Both exams are closed book, closed notes exams, with no calculators or other electronic aids permitted. The final exam will cover all topics from the semester, but will have greater emphasis on topics developed after the midterm.
The TA’s and instructor’s office hours are TBA.
Any student requesting academic accommodations based on a disability is required to register with Disability Services and Programs (DSP) each semester A letter of verification for approved accommodations can be obtained from DSP. Please be sure the letter is delivered to me (or to TA) as early in the semester as possible. DSP is located in GFS 120 and is open 8:30 a.m.–5:00 p.m., Monday through Friday. Website for DSP (https://dsp.usc.edu/) and contact information: (213) 740-0776 (Phone), (213) 740-6948 (TDD only), (213) 740-8216 (FAX) dspfrontdesk@usc.edu.
USC seeks to maintain an optimal learning environment. General principles of academic honesty include the concept of respect for the intellectual property of others, the expectation that individual work will be submitted unless otherwise allowed by an instructor, and the obligations both to protect one’s own academic work from misuse by others as well as to avoid using another’s work as one’s own. All students are expected to understand and abide by these principles. SCampus, the Student Guidebook, contains the University Student Conduct Code (see University Governance, Section 11.00), while the recommended sanctions are located in Appendix A.
USC seeks to maintain an optimal learning environment. General principles of academic honesty include the concept of respect for the intellectual property of others, the expectation that individual work will be submitted unless otherwise allowed by an instructor, and the obligations both to protect one’s own academic work from misuse by others as well as to avoid using another’s work as one’s own. All students are expected to understand and abide by these principles. SCampus, the Student Guidebook, contains the University Student Conduct Code (see University Governance, Section 11.00), while the recommended sanctions are located in Appendix A.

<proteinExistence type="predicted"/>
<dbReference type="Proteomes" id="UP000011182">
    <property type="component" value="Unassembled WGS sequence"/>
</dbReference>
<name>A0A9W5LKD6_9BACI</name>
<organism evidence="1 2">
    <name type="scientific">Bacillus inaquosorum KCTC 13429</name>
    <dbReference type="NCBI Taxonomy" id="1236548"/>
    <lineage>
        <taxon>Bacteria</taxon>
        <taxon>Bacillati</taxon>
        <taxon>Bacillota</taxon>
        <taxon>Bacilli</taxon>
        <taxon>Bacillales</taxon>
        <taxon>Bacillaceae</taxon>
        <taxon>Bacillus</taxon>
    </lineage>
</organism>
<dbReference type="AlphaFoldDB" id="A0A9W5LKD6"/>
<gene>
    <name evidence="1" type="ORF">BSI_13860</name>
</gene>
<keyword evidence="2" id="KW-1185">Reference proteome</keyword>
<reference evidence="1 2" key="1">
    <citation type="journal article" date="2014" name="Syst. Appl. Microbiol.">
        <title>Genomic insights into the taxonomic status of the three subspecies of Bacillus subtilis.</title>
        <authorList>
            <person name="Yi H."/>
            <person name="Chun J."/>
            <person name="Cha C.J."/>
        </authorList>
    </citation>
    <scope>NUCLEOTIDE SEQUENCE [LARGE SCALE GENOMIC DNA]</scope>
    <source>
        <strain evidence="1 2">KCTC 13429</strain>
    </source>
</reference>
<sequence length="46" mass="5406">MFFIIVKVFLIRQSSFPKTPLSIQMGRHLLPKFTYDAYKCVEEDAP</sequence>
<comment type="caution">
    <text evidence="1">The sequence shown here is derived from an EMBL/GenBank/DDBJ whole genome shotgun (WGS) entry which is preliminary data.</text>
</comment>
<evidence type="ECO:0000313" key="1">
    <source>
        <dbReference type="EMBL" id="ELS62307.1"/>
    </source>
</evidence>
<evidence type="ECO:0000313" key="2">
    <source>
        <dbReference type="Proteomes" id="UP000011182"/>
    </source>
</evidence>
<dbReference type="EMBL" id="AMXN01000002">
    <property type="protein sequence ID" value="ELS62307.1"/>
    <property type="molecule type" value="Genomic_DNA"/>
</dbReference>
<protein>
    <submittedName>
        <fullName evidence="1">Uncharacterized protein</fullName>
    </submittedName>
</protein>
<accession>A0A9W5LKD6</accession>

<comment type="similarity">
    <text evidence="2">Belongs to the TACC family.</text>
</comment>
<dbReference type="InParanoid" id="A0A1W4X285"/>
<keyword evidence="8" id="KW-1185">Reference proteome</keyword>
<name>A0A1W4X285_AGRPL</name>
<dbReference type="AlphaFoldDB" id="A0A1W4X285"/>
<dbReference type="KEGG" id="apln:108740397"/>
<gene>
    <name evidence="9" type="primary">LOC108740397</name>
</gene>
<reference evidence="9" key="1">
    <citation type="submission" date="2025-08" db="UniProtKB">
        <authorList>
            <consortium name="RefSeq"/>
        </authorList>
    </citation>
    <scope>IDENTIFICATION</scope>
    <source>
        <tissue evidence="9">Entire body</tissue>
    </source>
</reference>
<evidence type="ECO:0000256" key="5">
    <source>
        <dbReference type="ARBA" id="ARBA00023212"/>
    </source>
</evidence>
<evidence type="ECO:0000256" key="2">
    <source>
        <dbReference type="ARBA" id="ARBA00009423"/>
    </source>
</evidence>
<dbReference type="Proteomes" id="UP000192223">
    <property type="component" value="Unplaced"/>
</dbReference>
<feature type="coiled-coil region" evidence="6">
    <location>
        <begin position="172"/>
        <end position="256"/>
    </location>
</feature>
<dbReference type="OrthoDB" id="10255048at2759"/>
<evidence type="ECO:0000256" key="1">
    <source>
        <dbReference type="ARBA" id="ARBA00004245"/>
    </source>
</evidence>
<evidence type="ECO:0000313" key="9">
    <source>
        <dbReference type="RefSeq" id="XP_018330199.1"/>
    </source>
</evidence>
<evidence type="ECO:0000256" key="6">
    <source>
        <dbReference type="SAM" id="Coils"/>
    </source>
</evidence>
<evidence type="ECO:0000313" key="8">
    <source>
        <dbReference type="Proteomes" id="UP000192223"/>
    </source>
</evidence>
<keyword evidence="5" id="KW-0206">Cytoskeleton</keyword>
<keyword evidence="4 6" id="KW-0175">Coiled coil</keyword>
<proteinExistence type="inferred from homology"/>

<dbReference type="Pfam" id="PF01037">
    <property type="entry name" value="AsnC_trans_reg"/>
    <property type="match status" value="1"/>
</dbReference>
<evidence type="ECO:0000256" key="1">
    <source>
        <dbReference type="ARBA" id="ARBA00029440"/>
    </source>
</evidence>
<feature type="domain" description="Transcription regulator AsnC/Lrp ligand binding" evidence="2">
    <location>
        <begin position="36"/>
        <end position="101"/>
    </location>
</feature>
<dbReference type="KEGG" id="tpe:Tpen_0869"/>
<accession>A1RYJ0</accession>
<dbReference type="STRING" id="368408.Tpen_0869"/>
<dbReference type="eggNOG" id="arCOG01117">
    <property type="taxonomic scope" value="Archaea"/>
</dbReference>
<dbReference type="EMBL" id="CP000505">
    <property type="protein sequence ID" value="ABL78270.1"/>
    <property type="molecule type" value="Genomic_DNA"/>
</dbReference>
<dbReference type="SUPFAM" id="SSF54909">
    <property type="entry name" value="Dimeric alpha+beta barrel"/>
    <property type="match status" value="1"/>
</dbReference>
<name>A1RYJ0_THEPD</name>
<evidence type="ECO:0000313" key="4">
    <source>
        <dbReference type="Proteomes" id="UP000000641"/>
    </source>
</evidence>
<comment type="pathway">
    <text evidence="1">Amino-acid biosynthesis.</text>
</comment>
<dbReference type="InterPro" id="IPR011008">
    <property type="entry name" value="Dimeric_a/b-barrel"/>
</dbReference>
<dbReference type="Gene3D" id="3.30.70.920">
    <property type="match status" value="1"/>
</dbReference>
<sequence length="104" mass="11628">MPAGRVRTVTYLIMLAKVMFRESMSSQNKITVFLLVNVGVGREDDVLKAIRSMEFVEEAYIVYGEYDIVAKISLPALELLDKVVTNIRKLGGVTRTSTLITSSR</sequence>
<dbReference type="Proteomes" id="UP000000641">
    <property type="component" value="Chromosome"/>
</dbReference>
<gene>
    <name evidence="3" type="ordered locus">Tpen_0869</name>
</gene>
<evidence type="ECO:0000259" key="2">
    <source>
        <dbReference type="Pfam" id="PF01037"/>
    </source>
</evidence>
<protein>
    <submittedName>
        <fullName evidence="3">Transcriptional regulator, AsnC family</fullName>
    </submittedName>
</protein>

In case of a declared emergency if travel to campus is not feasible, USC executive leadership will announce an electronic way for instructors to teach students in their residence halls or homes using a combination of Blackboard, teleconferencing, and other technologies. See the university’s site on Campus Safety and Emergency Preparedness.
This syllabus is not a contract, and the Instructor reserves the right to make some changes during the semester.
Problem sets will be posted here each week.
You can find solutions to old problem sets on Blackboard
Due date | Assignment |
---|---|
Wed, Jan. 17 | Homework 1 |
Wed, Jan. 24 | Homework 2 |
Wed, Jan. 31 | Homework 3 |
Wed, Feb. 7 | Homework 4 |
Wed, Feb. 14 | Homework 5 |
Wed, Feb. 21 | Homework 6 |
Wed, Mar. 6 | Homework 7 |
Wed, Mar. 20 | Homework 8 |
Wed, Mar. 27 | Homework 9 |
Wed, Apr. 3 | Homework 10 |
Wed, Apr. 10 | Homework 11 |
Wed, Apr. 17 | Homework 12 |
Wed, Apr. 24 | Homework 13 |